It's a multi-pronged approach, as makers know only too well; shows, small art galleries, good websites, word of mouth and networking. Slowly business starts moving up
and out and grows bigger.
Denniss observes a change in the current economic climate, which will benefit makers. "Generally people, over the last few years, have come back to more traditional values. We've been through the stage of having disposable objects and people are looking for investments. They see the benefit in having something that's going to last as opposed to buying something you need to replace every year."
Practically speaking he out sources some finishes, upholstery and metalwork because it's not cost effective to do it in-house. He presents clients with sketches, preferring that to CAD and teases out of them what they want, separates it from what they think they want, while fulfilling his creative process. "A lot of people know they want something but they don't know what it is."
He'd like to pass on the skills he's learned to someone else.
"I've been very fortunate that people have showered me with their knowledge. Taking on an apprentice is difficult with the economic times as they are and it's not made easy. There's a lot of red tape and it can be more of a headache than it's worth. Stuart would have to radically change his machinery to even have a lad in on a Saturday morning and the cost of this is sadly not justifiable.
Style - US vs UKAccording to Stuart Americans admit that our hand skills often exceed what they're capable of. We've simply had much longer, before powertools came in, to develop our hand tool techniques. They skipped a point in the evolutionary process and he relates a good example of this. His mentor Steven Proctor trained at The Royal College, and on completion was invited to go and work for Wendell Castle. On his first day in Wendell's workshop he took up a tool and began shaping a piece of wood that Wendell had been working on. The other makers were stunned. "You can't do that!" They cried. "That's Wendell's job." Wendell on the other hand was staggered by Proctor's ability to come in and just take over from him like that, entirely confident and able to see the shape that was being realised in the wood. Stuart puts it down to the engrained tangibility that a solid training in handtools had provided Proctor with, when so many in America simply reach for powertool straight away. That's something that the American makers respect in English makers. There's an appetite for those skills in the US.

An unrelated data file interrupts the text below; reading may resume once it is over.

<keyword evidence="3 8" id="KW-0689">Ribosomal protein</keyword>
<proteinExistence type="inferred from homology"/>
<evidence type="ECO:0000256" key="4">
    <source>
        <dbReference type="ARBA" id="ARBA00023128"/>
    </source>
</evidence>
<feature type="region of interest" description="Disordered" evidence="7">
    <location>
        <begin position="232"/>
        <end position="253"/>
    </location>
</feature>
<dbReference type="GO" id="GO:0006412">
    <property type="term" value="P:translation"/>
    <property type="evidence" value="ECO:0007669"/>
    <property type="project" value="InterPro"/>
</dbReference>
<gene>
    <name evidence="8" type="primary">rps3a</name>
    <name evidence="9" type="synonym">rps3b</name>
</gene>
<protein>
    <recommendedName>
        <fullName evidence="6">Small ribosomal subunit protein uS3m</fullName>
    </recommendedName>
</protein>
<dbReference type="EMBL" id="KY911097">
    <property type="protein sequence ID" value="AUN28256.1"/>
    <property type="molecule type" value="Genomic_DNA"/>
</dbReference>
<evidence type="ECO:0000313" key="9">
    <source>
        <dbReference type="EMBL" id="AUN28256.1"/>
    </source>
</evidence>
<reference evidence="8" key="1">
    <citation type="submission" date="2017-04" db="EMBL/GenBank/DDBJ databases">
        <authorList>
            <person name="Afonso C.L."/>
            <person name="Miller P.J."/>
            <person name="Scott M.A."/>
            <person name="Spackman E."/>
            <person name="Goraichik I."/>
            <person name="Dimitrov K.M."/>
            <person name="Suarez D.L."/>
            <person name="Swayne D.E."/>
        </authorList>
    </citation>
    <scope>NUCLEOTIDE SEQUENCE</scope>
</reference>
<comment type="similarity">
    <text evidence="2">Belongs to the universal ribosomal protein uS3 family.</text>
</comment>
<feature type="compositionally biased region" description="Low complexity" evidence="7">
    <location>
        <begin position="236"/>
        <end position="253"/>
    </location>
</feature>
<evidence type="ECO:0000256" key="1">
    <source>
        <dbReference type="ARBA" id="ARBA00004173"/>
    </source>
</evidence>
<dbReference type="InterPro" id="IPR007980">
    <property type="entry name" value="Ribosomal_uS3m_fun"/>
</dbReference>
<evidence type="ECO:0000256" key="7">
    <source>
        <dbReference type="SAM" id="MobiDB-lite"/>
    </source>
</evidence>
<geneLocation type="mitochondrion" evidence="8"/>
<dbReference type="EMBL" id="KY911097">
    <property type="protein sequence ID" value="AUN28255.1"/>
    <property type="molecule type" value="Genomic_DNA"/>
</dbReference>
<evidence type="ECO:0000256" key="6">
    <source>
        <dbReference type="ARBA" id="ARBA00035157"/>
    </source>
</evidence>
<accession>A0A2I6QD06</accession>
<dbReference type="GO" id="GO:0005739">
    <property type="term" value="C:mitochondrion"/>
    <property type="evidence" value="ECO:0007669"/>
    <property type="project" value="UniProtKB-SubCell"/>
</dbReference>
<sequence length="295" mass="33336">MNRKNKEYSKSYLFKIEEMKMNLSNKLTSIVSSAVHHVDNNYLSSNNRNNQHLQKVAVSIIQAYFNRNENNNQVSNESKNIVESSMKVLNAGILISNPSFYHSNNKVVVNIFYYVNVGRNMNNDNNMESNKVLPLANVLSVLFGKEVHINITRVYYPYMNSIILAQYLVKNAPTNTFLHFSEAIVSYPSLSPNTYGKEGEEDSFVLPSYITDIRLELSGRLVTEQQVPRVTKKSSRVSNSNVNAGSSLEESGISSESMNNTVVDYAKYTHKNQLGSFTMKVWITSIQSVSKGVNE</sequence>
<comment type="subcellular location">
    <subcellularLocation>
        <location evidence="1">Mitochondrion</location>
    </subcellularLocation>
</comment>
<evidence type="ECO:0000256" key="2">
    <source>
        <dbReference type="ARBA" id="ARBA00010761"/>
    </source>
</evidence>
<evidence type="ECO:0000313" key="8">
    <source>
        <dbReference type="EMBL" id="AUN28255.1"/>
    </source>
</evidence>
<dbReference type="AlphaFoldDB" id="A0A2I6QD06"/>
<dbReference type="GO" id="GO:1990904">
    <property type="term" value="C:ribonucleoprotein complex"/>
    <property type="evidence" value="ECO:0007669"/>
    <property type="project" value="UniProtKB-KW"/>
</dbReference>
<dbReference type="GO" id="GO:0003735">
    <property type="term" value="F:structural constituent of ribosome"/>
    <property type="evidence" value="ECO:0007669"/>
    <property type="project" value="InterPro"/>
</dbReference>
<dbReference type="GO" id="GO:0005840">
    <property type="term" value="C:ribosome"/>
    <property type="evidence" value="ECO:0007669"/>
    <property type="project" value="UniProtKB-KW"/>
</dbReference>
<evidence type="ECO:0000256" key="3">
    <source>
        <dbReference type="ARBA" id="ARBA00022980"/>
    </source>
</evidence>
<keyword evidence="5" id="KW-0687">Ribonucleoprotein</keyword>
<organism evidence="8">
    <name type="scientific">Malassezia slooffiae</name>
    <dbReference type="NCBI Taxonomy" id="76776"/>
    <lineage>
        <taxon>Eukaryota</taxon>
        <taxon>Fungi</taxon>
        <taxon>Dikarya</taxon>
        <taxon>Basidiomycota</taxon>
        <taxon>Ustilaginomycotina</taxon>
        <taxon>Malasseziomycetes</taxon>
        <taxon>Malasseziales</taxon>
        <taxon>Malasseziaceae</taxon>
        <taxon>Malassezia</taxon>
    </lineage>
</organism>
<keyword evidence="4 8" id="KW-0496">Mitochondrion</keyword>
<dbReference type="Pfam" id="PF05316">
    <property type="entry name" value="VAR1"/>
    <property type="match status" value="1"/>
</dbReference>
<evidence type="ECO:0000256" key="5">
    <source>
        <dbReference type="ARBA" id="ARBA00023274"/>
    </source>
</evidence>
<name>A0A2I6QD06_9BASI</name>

However, the market is huge in America and the high-end market is split between out-there, forward thinking design that borders on art, a la Castle and the traditional Arts and Crafts movement. Perhaps in England we look back into our long and rich history for inspiration, where America might look forward for theirs. Then there are the hobbyists, which feed a million dollar market, with woodworking shops in every town where you'd find just two or three in the whole of the UK.
In conclusionAs for advice to up and coming makers, Stuart's answer is instant and emphatic. "Be enthusiastic and don't be frightened to ask. Sometimes you get knocked back. I was. You phone some makers and they're not interested but generally woodworkers are a very kind, gentle, easygoing breed, willing to impart information freely."
When asked about his greatest achievements to date, he answers with the same level-headed yet positive humility he's presented throughout our time together, giving all credit to Steven Proctor and Deryck Gilham (another tutor). "Ongoing perseverance. I don't think I hold any one thing in such high regard. I've been very fortunate and blessed in lots of ways. I think it's very important for new people to be able to recognise opportunities even when it doesn't feel like it. The good the bad and the indifferent. The bad things, you learn something from them. The mistakes, you learn something from them."